And can we address the part where OP called twice on Thursday, but then got the VM saying “My receptionist told you four times today that I was out sick”? Where’d the “four times today” come from? This place is giving me bad vibes. OP, be glad that you learned this valuable lesson (to be more aloof and less eager when following up for an interview) at a place where you probably wouldn’t have been happy working to begin with. Next time, maybe call them once and that’s it. If a place ghosted you, they were not worth your time. If they want you, they will call back sooner or later. You should be talking to other employers and continuing to look regardless. No workplace is worth this much emotional investment.

    1. Dust Bunny*

      I think the four times sounds like a (possibly cold-medicine-addled) slight misstatement, since the receptionist did say at least four times that the interviewer was out.

      The LW still shouldn’t have kept calling. I don’t think this suggests that the company is a mess, though. I think it’s somebody who didn’t feel well getting miffed at somebody else who was being far too persistent about calling back.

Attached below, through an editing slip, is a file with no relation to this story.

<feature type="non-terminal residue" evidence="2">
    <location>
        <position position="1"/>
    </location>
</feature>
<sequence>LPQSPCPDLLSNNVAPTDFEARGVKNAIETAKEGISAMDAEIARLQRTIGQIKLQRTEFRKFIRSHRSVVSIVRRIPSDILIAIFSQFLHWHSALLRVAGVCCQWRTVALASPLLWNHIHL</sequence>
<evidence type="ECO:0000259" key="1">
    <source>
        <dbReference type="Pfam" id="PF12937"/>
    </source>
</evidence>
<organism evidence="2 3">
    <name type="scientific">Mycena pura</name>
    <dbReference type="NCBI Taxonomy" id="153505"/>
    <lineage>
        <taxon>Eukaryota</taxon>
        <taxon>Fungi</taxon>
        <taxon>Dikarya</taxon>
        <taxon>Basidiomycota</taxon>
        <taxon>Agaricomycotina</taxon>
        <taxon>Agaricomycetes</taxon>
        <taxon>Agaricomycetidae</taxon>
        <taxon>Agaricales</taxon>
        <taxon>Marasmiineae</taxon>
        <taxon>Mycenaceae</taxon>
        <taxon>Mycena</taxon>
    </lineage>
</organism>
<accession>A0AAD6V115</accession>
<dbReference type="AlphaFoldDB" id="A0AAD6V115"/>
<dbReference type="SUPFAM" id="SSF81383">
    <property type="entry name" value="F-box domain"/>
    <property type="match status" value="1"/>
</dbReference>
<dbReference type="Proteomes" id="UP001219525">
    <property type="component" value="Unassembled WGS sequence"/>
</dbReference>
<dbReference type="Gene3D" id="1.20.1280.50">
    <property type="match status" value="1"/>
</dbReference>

2. Reba*

      Yes, sure, there was some miscommunication there from the receptionist. OP5 is feeling a little burned over the sick leave thing, like she would have respected an absence due to illness, but not any other reason she was being temporarily ignored, any other priorities the person might have been dealing with? That’s not so great. FWIW I also think the receptionist was in the right to say “out” rather than “sick” to a caller she doesn’t know.

      OP5 was *not* told to keep calling back (at least according to what she wrote to AAM). She was told the manager wasn’t available and she left a message(s). Maybe it’s the “yet” in “not in yet” that prompted her to keep trying? When you leave a message to somebody, the ball is in their court, whether they are sick or not.

      1. JelloStapler*

        True, knowing the manager was sick would (hopefully) have slowed LW5’s roll, this may also be a “read between the lines” situation and understanding the definition of “later”. I would have said, for instance, “Thank you so much. I will call back next week to check in if I do not hear anything”. I don’t call someone every few hours because they aren’t in yet unless it’s actually urgent or time sensitive.

    3. Starbuck*

      Nah, OP says they called six times in four days. That’s WAY too much. I also don’t see anything in what OP wrote that says they were actually prompted to call back later, just reasons given why the person wasn’t available when they called.

      I called her Monday around 5:30 p.m.
      Tuesday evening came around and no call. I called the office at 6:30 p.m. and was told she had left for the day.
      I called twice Wednesday
      Thursday I called again around noon….. I waited until 5:40 p.m. and called back

      1. I Wrote This in the Bathroom*

        I was going off OP being told “she’s not in yet” and “she already left”.

        1. fhqwhgads*